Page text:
DOVER KENT ARCHIVES
John Bavington Jones

Published in the South Kent Gazette, 16 April, 1980.

A PERAMBULATION OF THE TOWN, PORT AND FORTRESS.

PART 75.

 

COUNCIL HOUSE STREET

Council House Street, now gone, was the central thoroughfare of the old Pier district. It was wide and margined by houses which, two or three centuries ago, must have been occupied by the leading men of the town and port. The name of the street is, obviously, derived from the council house, which stood at Its south-east comer. Here the Dover Harbour Commissioners held their meetings for some two hundred years. In more recent years they often met at the Lord Warden Hotel or in London, but the official board room was here, containing the simple old-fashioned armchair in which the great Duke of Wellington used to sit when he presided at the Harbour Sessions.

In 1832 the Harbour Board opened other offices for the Harbour Master, with a Board Room, at New Bridge House which, from 1865 to 1932, was the National Westminster Bank. Later the Board moved again to premises on Marine Parade and Dover Corporation took over the New Bridge premises.

Except for short intervals, the Council House Street building was for years the residence of members of the Iron family, who, in succession, have been Harbour Masters.

At the entrance to Council House Street was for many years a central ornamental lamp, with a drinking fountain at its base, presented by Mr R. Hesketh Jones, JP, in 1860. It was in Council House Street that Mr John Trevanion, MP for .this borough, established a school for the education of fifty Dover boys.

In Council House Street there was also founded, in 1853, the Dover Sailors’ Home by the Rev William Yate, who, as minister of St John’s Mariners’ Church, was Dover’s sailors’ friend. After conferring with Captain W. H. Hall, RN, Mr Yate started the home, in very humble premises, in Council House Street, on the 1st of January, 1853, several ladies of Dover having guaranteed the first year’s expenses. It became so useful that a large permanent home soon became necessary. For that purpose, the Harbour Board gave a site off Blenheim Square, the Corporation of Dover surrendering a small piece of the Square in order to give greater depth to the building. In June, 1855, the president of the Board of Trade Mr E. P. Bouverie laid the foundation stone, and Mr Philip Stiff, the contractor, finished the structure in about five months. The home existed in these premises until 1923, when it was transferred to the Dover Patrol Hostel in Wellesley Road, at the comer of Liverpool Street.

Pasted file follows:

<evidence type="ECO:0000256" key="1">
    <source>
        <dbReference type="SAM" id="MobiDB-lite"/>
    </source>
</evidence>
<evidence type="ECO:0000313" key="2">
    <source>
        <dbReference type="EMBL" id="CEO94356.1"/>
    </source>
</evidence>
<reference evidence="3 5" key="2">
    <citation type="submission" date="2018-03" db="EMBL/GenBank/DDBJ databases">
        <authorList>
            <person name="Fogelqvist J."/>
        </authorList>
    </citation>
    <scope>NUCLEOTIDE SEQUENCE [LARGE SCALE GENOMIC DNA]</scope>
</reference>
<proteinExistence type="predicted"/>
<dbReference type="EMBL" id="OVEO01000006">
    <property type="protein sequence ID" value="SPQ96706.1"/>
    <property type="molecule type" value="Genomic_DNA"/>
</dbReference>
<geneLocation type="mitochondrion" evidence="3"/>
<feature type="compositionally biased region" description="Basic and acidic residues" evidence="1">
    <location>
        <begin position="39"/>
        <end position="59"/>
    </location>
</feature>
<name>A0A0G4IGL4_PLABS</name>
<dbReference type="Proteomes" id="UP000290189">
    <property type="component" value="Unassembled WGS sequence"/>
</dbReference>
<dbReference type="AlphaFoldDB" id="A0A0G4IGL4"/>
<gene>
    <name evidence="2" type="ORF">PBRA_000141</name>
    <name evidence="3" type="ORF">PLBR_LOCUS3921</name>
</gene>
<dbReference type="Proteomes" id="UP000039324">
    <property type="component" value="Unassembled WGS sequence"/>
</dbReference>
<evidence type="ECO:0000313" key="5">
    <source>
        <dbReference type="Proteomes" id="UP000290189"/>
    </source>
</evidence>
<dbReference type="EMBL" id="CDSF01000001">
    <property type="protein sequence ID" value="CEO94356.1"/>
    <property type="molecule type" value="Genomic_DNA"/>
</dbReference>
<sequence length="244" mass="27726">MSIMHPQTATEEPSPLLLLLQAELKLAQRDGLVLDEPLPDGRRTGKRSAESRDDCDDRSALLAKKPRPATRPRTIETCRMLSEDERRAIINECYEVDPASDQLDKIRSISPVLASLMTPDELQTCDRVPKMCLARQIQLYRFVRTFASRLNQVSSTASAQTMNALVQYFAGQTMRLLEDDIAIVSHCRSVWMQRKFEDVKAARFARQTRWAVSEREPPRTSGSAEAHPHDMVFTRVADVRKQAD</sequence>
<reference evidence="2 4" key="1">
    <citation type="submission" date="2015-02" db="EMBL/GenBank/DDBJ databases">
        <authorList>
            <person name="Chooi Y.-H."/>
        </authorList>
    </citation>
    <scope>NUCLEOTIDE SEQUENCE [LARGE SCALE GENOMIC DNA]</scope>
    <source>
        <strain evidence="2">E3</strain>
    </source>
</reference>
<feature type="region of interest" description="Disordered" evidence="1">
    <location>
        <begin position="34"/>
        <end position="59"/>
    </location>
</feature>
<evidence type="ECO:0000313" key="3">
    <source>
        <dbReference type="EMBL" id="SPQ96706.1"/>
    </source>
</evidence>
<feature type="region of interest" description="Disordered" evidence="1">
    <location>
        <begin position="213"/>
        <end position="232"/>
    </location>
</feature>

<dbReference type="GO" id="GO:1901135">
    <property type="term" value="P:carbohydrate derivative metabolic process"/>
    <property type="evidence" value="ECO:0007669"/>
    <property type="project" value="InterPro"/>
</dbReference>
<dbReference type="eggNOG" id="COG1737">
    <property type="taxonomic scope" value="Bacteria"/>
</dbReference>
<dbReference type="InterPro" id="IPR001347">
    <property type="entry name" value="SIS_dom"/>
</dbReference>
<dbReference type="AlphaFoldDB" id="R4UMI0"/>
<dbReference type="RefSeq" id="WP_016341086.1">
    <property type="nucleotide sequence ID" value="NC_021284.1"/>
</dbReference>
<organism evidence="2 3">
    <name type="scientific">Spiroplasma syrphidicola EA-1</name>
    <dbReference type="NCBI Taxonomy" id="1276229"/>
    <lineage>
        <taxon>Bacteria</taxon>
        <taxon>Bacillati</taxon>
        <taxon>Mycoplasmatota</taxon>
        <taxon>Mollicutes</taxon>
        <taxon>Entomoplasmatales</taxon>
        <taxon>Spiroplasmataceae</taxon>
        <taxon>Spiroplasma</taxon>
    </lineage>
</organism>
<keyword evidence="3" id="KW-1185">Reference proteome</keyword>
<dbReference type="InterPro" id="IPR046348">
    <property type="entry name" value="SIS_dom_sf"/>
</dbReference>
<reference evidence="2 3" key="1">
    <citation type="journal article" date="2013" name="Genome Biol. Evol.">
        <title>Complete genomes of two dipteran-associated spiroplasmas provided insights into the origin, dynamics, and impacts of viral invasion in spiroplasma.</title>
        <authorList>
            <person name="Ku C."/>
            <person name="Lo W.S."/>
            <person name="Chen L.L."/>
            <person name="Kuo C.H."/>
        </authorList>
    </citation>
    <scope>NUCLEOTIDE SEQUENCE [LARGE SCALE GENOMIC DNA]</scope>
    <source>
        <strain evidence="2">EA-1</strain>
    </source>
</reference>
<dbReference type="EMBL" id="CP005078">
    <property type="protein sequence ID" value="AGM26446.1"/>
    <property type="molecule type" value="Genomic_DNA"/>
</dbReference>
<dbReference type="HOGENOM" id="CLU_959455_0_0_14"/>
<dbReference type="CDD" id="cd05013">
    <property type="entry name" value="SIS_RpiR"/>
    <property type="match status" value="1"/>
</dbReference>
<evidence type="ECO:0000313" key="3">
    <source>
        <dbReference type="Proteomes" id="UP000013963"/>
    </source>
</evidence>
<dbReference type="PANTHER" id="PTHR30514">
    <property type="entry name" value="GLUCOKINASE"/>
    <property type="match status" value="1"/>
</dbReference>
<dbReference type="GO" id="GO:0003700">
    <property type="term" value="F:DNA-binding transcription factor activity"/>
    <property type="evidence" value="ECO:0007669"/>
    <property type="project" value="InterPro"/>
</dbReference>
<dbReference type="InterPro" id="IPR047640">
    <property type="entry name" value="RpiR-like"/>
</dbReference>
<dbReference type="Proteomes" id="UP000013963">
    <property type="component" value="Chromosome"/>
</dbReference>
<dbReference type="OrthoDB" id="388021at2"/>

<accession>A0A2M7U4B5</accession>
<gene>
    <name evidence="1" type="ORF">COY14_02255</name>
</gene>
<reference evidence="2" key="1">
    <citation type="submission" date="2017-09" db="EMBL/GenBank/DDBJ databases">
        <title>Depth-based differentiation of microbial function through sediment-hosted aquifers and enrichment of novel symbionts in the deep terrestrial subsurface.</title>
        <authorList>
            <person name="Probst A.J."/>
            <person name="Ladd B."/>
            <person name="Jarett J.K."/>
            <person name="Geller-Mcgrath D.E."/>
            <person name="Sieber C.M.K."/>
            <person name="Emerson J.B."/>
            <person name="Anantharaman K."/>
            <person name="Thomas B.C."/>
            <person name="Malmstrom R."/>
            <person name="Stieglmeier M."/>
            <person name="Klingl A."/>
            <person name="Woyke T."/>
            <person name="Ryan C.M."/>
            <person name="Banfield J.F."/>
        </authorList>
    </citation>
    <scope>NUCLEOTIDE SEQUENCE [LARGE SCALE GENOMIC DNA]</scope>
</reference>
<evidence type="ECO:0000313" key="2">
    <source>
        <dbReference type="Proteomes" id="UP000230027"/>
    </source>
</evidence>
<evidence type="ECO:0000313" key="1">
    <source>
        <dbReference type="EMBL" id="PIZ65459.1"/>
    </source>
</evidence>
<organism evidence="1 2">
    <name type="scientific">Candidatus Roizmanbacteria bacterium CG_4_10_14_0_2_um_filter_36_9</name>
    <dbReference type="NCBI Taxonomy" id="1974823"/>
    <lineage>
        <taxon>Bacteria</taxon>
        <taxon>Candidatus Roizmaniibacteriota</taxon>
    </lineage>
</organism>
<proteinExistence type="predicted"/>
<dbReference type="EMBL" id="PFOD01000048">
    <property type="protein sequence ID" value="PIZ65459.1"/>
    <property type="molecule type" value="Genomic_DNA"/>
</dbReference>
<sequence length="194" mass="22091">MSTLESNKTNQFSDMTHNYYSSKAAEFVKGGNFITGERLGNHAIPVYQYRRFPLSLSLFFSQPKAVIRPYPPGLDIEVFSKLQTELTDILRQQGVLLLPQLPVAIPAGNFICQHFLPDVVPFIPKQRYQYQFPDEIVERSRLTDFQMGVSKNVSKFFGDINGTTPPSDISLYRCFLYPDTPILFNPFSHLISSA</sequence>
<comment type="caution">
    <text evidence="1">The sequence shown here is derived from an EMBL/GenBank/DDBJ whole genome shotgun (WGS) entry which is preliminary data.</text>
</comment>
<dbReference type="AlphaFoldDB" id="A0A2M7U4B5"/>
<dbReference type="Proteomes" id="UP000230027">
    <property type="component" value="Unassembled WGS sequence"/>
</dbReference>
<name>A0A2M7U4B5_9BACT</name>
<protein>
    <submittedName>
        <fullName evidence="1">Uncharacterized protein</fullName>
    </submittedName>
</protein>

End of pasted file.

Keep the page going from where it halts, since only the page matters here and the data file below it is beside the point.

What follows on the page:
BLENHEIM SQUARE

Blenheim Square, till 1934, was the derelict area that could be seen from the Viaduct close to the disused building of the Sailors’ Home. It obtained its name about the same time that the Sailors’ Home was founded. The name was in honour of HMS Blenheim whose captain, W. H. Hall, and officers and crew presented the town with a Russian mortar they captured at Hango, in 1855. The mortar was placed in the centre of the square but later moved to a site at the comer of Liverpool Street where it stood in front of the Dover Patrol Hostel. Previously Blenheim Square was called Red Pump Square because of a red pump which stood in the centre of it. How long the pump had been “red“ does not seem to have been recorded but the pump itself was quite an old institution, for, in a plan of Dover dated 1737, the pump is shown in the square.

 

Locomotive 1866

An 1866 Neilson-built locomotive, originally named Clyde but later having only the number 88, stands at the Admiralty Pier platform with a four-carriage train, between 1886 and 1887. The small locomotive was a 0-4-2 tank engine with 5ft 6in driving wheels. At the inner berth is the Maid of Kent (I), built by Samuda in 1861 for the Jenkins and Churchward fleet and taken over by the London, Chatham and Dover Railway in 1864. She was one of four sister ships, each with 1,000 hp engines, the others being the Breeze, Samphire and Wave. Over the parapet can be seen the four funnels of the doublehulled cross-Channel steamer, the Calais-Douvres (I), built by Leslie, or Hebburn, In 1878.

 

Bill Posting

Partington’s billposting of advertisements was a once colourful feature of this comer of the Pier District between Beach Street, to the left, and Seven Star Street. This Amos photograph, dating from about 1912, also shows the flank-wall advertising of the old Terminus Hotel, in Beach Street, one of the posts carrying the overhead tramway powerlines and part of the ancient King’s Head Hotel, in Clarence Place, on the extreme right.

 

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